From Labor Day to Veteran’s Day, What’s Changed?
A lot has changed since September 2. The days are shorter, the weather cooler, and the yield curve is steeper. It was on the Tuesday after Labor Day that the benchmark 10-year Treasury note traded for 1.46%. As of Friday October 8, the yield on the 10-year Treasury was 1.94%. Besides moving the clocks back an hour, what has changed since early September?
- The Federal Open Market Committee (FOMC) has cut rates twice. The Fed Funds Rate, the benchmark off which banks lend to each other in overnight operations, is down 75 basis points this year to a range of 1.50 – 1.75%.
- Fears of an immediate recession have faded, as have trade hostilities. Strategist Nancy Lazar summed it up nicely with her opinion: No recession is coming. The global slowdown is over. The increasing labor-force participation is expanding the economy’s supply side. Most importantly to markets, in our opinion, trade headwinds are abating just as the lagged effect of monetary easing is stimulating the economy.
- Jobs numbers have remained strong enough to keep unemployment at all-time historical lows, despite the positive uptick in labor participation. Payroll growth has averaged 176,000 for the past three months.
- Third quarter earnings season came in better than feared. According to Factset, as of Friday 89% of the companies in the S&P 500 have reported results. 75% have reported EPS above estimates (3.8% on average), which is above the five-year average. Revenues growth has been 3.2% year-over-year, while EPS has declined 2.4%.
The FOMC has taken action to normalize the yield curve. Phase 1 of a trade deal is expected to be signed within the month. There is an expectation that the global slowdown has bottomed, to which U.S. corporate profits appear quite resilient. It is no wonder that the market is hitting all-time highs. We remain optimistic, but waning investor fears is not a reason to become more enthusiastic. Risks rise with higher prices is a truth investors often fail to grasp. We will continue to act with prudence as we manage our client’s portfolios.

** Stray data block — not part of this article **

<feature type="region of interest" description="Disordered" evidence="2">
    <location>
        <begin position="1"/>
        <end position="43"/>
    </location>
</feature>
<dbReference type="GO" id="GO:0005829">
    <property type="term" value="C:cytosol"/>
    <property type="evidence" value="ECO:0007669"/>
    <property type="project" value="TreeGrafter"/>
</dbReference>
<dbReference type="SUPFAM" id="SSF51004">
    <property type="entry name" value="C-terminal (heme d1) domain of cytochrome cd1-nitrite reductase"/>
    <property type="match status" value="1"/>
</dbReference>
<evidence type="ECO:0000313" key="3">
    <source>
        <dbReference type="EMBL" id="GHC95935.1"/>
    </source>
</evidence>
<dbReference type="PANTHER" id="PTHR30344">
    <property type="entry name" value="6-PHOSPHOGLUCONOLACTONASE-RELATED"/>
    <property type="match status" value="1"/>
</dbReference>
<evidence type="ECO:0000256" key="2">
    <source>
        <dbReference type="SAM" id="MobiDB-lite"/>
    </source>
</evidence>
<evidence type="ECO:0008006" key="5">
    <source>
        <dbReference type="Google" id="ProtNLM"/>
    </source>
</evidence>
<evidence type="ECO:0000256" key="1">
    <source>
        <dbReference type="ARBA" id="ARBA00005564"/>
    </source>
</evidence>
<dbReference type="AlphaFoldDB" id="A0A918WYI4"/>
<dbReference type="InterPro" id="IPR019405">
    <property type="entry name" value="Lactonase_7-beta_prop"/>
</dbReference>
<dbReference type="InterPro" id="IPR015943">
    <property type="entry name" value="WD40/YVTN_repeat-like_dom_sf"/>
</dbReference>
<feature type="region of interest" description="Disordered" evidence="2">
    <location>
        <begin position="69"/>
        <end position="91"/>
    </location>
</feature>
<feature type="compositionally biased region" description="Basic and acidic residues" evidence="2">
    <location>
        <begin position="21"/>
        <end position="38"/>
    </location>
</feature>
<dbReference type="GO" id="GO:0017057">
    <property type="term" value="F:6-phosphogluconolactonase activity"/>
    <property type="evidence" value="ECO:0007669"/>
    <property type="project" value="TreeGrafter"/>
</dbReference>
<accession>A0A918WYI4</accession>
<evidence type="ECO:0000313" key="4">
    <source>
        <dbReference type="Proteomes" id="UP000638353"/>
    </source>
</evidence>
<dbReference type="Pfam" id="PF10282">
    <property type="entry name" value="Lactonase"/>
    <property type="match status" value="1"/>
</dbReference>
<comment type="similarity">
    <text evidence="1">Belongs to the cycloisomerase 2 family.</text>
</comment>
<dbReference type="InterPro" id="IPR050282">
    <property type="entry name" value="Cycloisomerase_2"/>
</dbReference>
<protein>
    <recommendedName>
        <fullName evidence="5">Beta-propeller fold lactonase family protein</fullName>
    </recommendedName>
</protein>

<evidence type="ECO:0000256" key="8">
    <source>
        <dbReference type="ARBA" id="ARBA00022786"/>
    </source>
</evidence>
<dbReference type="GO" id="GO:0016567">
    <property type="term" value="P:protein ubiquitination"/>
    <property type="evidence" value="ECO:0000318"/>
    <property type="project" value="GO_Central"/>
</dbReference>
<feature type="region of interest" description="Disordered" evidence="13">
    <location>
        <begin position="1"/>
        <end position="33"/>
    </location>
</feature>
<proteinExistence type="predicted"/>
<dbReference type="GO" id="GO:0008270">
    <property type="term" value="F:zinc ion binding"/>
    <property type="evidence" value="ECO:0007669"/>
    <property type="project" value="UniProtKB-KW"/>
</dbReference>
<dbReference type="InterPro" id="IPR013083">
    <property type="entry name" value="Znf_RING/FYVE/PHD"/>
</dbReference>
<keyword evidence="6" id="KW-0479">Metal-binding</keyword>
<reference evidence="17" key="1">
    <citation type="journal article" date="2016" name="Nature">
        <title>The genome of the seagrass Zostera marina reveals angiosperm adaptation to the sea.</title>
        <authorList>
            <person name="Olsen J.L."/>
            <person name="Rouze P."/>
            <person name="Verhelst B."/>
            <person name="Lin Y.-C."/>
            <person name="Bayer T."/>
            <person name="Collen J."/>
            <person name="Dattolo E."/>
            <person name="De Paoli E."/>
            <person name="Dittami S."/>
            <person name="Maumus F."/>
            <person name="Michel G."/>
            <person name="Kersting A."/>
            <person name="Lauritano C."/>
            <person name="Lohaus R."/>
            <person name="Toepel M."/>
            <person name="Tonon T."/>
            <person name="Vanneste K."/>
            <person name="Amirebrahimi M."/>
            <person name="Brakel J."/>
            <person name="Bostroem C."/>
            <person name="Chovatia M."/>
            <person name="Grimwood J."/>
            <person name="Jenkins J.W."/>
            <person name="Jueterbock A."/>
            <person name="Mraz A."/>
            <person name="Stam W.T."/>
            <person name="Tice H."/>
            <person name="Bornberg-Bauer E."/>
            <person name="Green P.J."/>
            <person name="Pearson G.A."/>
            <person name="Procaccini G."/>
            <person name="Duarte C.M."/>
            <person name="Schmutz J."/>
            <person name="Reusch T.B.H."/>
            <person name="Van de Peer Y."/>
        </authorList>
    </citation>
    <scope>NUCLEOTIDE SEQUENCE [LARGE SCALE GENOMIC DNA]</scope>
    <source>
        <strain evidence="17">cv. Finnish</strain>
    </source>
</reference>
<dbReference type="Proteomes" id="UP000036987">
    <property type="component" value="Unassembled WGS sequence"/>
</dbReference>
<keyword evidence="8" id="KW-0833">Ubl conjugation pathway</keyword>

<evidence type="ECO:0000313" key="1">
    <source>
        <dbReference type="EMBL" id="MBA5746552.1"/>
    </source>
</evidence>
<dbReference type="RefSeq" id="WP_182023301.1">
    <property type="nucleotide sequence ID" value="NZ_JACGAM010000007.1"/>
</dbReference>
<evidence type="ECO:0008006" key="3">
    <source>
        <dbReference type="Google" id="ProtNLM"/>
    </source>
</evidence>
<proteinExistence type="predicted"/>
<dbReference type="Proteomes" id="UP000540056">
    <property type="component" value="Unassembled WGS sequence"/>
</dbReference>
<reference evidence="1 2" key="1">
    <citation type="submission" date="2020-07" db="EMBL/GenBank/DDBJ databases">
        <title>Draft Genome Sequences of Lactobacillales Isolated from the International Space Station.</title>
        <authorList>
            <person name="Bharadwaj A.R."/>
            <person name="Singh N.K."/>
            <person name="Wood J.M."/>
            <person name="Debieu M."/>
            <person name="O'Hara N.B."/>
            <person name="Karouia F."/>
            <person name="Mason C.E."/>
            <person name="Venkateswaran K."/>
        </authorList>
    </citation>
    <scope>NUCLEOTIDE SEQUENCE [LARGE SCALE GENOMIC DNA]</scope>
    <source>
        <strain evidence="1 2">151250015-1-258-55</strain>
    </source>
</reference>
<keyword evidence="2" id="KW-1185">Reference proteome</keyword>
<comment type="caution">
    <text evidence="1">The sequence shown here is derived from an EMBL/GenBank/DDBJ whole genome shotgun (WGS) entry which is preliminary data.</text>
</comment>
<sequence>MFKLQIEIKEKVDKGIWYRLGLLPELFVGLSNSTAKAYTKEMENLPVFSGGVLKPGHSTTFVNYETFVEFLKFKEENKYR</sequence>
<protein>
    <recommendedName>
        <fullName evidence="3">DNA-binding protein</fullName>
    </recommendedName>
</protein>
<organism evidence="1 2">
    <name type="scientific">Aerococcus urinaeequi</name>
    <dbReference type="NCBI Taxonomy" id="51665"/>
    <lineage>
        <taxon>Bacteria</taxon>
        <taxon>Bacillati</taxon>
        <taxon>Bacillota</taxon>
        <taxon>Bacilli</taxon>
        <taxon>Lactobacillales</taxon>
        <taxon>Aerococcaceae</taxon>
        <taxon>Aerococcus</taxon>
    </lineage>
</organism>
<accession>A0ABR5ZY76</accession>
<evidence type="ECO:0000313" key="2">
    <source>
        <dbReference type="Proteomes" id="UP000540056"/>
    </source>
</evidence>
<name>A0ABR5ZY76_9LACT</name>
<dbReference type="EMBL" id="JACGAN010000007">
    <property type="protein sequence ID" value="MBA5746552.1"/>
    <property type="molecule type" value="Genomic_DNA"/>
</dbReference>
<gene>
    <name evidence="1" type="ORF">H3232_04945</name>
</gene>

On this Veteran’s Day, commemorating 101 years since the end of WWI, we want to thank all our veterans.
They Did Their Share
On Veteran’s Day we honor
Soldiers who protect our nation.
For their service as our warriors,
They deserve our admiration.
Some of them were drafted;
Some were volunteers;
For some it was just yesterday;
For some it’s been many years;
In the jungle or the desert,
On land or on the sea,
They did whatever was assigned
To produce a victory.
Some came back; some didn’t.
They defended us everywhere.
Some saw combat; some rode a desk;
All of them did their share.
No matter what the duty,
For low pay and little glory,
These soldiers gave up normal lives,
For duties mundane and gory.
Let every veteran be honored;
Don’t let politics get in the way.
Without them, freedom would have died;
What they did, we can’t repay.
We owe so much to them,
Who kept us safe from terror,
So when we see a uniform,
Let’s say “thank you” to every wearer.
By Joanna Fuchs